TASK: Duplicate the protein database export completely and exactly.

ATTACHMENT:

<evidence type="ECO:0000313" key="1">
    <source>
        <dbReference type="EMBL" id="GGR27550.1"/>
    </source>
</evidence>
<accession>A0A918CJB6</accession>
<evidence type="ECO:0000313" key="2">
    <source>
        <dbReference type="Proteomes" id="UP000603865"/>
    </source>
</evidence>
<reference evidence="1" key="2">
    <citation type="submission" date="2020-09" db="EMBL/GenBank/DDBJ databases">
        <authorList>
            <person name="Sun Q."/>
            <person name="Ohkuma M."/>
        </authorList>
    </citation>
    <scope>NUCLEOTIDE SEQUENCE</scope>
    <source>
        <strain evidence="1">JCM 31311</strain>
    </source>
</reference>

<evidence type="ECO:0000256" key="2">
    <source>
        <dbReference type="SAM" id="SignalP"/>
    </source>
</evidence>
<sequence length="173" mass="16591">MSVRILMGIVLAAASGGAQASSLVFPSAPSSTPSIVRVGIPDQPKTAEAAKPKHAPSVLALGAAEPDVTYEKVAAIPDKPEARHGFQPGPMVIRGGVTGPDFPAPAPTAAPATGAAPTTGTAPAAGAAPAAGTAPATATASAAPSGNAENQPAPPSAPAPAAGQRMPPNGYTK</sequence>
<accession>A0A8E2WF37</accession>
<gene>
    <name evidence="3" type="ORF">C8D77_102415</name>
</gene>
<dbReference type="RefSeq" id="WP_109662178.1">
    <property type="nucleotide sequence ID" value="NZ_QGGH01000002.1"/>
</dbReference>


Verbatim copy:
<evidence type="ECO:0000313" key="1">
    <source>
        <dbReference type="EMBL" id="GGR27550.1"/>
    </source>
</evidence>
<accession>A0A918CJB6</accession>
<evidence type="ECO:0000313" key="2">
    <source>
        <dbReference type="Proteomes" id="UP000603865"/>
    </source>
</evidence>
<reference evidence="1" key="2">
    <citation type="submission" date="2020-09" db="EMBL/GenBank/DDBJ databases">
        <authorList>
            <person name="Sun Q."/>
            <person name="Ohkuma M."/>
        </authorList>
    </citation>
    <scope>NUCLEOTIDE SEQUENCE</scope>
    <source>
        <strain evidence="1">JCM 31311</strain>
    </source>
</reference>

<evidence type="ECO:0000256" key="2">
    <source>
        <dbReference type="SAM" id="SignalP"/>
    </source>
</evidence>
<sequence length="173" mass="16591">MSVRILMGIVLAAASGGAQASSLVFPSAPSSTPSIVRVGIPDQPKTAEAAKPKHAPSVLALGAAEPDVTYEKVAAIPDKPEARHGFQPGPMVIRGGVTGPDFPAPAPTAAPATGAAPTTGTAPAAGAAPAAGTAPATATASAAPSGNAENQPAPPSAPAPAAGQRMPPNGYTK</sequence>
<accession>A0A8E2WF37</accession>
<gene>
    <name evidence="3" type="ORF">C8D77_102415</name>
</gene>
<dbReference type="RefSeq" id="WP_109662178.1">
    <property type="nucleotide sequence ID" value="NZ_QGGH01000002.1"/>
</dbReference>